In nature, the shiitake fungus propagates and spreads from spores produced on the gills of the mushroom. While propagating mushrooms from spores is possible, spore germination may produce unpredictable strains. A technique more often used is propagation through spawn.
Spawn are actively growing mycelia that retain the genetics of the contributing fungus and are intended as inoculum for mushroom cultivation. Spawn are produced by inoculating media such as grains or sawdust with pieces of mycelium from a fungal culture. For log production, use sawdust, plug, or thimble spawn—avoid grain spawn, which is intended for indoor cultivation on sterilized bulk substrates. Because the quality of the crop can be no better than the spawn, growers must use viable shiitake spawn of a good strain in a pure culture that is free of weed fungi and bacteria.
Spawn Strain Selection
A culture contains a desirable strain, or cultivar, that produces mushrooms with certain characteristics. Different strains of shiitake perform differently, depending on the conditions they are grown in. For example, cold-weather strains develop well on sugar maples, while warm-weather strains, compared to the cold-weather strains, do better on red maples (Mudge et al. 2013). Initially, growers should experiment with different strains to ensure selection of strains that will be successful. Everyone’s selection will require fine-tuning during the production process. Also, growers can extend the growing season by using strains that fruit under different environmental conditions. For example, a grower in southern Ohio could use a cold-weather strain for spring and fall production and a heat-tolerant strain for summer production.
Cold-weather strains: These mushrooms fruit in the early spring and late fall and require a longer colonization period (known as a spawn run).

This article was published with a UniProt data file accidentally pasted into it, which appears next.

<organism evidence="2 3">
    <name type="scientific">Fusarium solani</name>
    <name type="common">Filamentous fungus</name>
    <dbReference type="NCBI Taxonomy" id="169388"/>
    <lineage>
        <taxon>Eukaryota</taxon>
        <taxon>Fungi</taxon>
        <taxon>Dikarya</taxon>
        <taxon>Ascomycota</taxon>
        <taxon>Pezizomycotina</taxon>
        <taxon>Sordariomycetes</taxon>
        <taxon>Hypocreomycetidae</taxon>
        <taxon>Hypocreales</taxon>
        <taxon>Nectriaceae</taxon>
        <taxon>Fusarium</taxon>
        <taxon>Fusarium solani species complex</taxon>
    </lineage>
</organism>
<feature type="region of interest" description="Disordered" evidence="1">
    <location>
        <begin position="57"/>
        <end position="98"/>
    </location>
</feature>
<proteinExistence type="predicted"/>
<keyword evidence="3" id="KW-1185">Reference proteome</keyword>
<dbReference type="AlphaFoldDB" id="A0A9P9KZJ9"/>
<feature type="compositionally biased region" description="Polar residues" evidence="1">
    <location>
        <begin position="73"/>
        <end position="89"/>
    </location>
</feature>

Warm-weather strains: Fruiting occurs in the summer and early fall months.
Wide-range strains: As the name suggests, these strains fruit at a wide range of temperatures. These mushrooms are quick to colonize and fruit compared to other strains.
The following strain characteristics need to be considered when ordering spawn from commercial suppliers:
- preference for type of wood
- resistance to weed fungi
- speed of colonization (how long it takes a fungus to grow throughout a log and initiate growth of the first flush of mushrooms)
- ease of fruiting
- season of fruiting (cold-weather, warm-weather, and wide-range strains)
- ability to stimulate (force) fruiting
- required temperature for fruiting
- size, shape, color, and flavor of mushrooms
- mushroom storage characteristics
Sources of Spawn
There are numerous spawn suppliers throughout the United States. In addition to experimenting with different strains, growers are encouraged to purchase spawn from more than one spawn supplier. Many spawn suppliers also sell equipment and supplies related to mushroom cultivation; product catalogs can often be found on suppliers’ websites or requested. Fact sheet "Shiitake Mushroom Production: Steps to Cultivation and Considerations for Production" (F-0039) includes an up-to-date list of spawn suppliers and is available at ohioline.osu.edu, or you can request a copy from your county Extension office.
Forms of Spawn Used in Log Production
Shiitake spawn can be purchased on several types of media: sawdust, wood dowels, and thimble spawn. It is usually supplied in autoclaved plastic bags with filters that allow for gas exchange.
When spawn is received, it should be inspected for contaminants. Spawn should be moist, white (sometimes with a brown crust) and appear fuzzy. Good quality spawn should smell like mushrooms, not mildew or mold. Weed fungi and bacteria are controlled by not damaging or opening the spawn container until just prior to use of the contents. Once opened, the risk for contamination increases.
Spawn must be kept away from direct sunlight and temperature extremes. Spawn, depending on the type, should keep from one to six months and refrigerated at about 40 degrees Fahrenheit. Thimble spawn keeps for shorter periods, and dowel spawn keeps for longer periods—check the supplier’s website for strain-specific directions for storage. Spawn must not be stored in the freezer. Prior to inoculation, spawn can be left at room temperature following supplier’s instructions (usually two to five days in advance).
Obtaining and Preparing Logs for Inoculation
Trees cut for shiitake mushroom production should be harvested as part of an overall forest management plan. Individuals interested in producing shiitake mushrooms from their woodlot should contact a forester for assistance in selecting the appropriate trees. For more information on forest management, read fact sheet "Forest Management" (F-34), available at ohioline.osu.edu.
Suitable Tree Species